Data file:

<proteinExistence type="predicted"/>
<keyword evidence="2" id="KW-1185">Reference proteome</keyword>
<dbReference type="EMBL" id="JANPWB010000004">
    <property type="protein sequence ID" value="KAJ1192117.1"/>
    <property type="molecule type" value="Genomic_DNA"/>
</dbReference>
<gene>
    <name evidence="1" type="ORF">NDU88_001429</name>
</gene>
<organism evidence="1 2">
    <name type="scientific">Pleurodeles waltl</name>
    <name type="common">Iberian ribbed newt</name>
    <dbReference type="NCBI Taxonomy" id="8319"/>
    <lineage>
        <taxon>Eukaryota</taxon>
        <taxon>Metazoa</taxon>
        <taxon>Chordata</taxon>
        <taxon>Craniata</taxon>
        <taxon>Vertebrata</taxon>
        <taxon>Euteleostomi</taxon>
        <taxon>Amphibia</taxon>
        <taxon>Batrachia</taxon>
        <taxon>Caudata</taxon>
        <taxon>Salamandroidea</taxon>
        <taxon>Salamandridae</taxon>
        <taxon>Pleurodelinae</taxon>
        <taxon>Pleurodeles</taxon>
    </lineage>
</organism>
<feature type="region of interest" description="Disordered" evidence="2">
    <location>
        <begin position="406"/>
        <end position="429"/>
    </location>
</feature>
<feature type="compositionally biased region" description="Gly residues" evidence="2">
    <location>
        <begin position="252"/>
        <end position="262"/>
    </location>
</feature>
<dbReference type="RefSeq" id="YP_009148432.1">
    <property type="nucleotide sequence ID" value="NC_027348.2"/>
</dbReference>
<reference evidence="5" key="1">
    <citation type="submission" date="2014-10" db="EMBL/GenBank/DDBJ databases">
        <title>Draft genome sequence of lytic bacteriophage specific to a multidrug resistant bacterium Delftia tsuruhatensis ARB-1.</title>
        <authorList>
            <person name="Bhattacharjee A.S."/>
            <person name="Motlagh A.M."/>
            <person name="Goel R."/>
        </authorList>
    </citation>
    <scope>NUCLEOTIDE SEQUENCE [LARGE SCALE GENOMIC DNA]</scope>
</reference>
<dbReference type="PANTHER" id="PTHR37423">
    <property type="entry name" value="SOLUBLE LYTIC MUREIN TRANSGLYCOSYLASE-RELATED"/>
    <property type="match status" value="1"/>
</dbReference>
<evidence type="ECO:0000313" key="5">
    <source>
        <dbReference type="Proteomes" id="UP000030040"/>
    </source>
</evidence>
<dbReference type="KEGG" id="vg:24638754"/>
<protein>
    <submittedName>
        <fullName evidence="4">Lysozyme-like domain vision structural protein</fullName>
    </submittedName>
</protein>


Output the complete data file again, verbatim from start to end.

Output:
<proteinExistence type="predicted"/>
<keyword evidence="2" id="KW-1185">Reference proteome</keyword>
<dbReference type="EMBL" id="JANPWB010000004">
    <property type="protein sequence ID" value="KAJ1192117.1"/>
    <property type="molecule type" value="Genomic_DNA"/>
</dbReference>
<gene>
    <name evidence="1" type="ORF">NDU88_001429</name>
</gene>
<organism evidence="1 2">
    <name type="scientific">Pleurodeles waltl</name>
    <name type="common">Iberian ribbed newt</name>
    <dbReference type="NCBI Taxonomy" id="8319"/>
    <lineage>
        <taxon>Eukaryota</taxon>
        <taxon>Metazoa</taxon>
        <taxon>Chordata</taxon>
        <taxon>Craniata</taxon>
        <taxon>Vertebrata</taxon>
        <taxon>Euteleostomi</taxon>
        <taxon>Amphibia</taxon>
        <taxon>Batrachia</taxon>
        <taxon>Caudata</taxon>
        <taxon>Salamandroidea</taxon>
        <taxon>Salamandridae</taxon>
        <taxon>Pleurodelinae</taxon>
        <taxon>Pleurodeles</taxon>
    </lineage>
</organism>
<feature type="region of interest" description="Disordered" evidence="2">
    <location>
        <begin position="406"/>
        <end position="429"/>
    </location>
</feature>
<feature type="compositionally biased region" description="Gly residues" evidence="2">
    <location>
        <begin position="252"/>
        <end position="262"/>
    </location>
</feature>
<dbReference type="RefSeq" id="YP_009148432.1">
    <property type="nucleotide sequence ID" value="NC_027348.2"/>
</dbReference>
<reference evidence="5" key="1">
    <citation type="submission" date="2014-10" db="EMBL/GenBank/DDBJ databases">
        <title>Draft genome sequence of lytic bacteriophage specific to a multidrug resistant bacterium Delftia tsuruhatensis ARB-1.</title>
        <authorList>
            <person name="Bhattacharjee A.S."/>
            <person name="Motlagh A.M."/>
            <person name="Goel R."/>
        </authorList>
    </citation>
    <scope>NUCLEOTIDE SEQUENCE [LARGE SCALE GENOMIC DNA]</scope>
</reference>
<dbReference type="PANTHER" id="PTHR37423">
    <property type="entry name" value="SOLUBLE LYTIC MUREIN TRANSGLYCOSYLASE-RELATED"/>
    <property type="match status" value="1"/>
</dbReference>
<evidence type="ECO:0000313" key="5">
    <source>
        <dbReference type="Proteomes" id="UP000030040"/>
    </source>
</evidence>
<dbReference type="KEGG" id="vg:24638754"/>
<protein>
    <submittedName>
        <fullName evidence="4">Lysozyme-like domain vision structural protein</fullName>
    </submittedName>
</protein>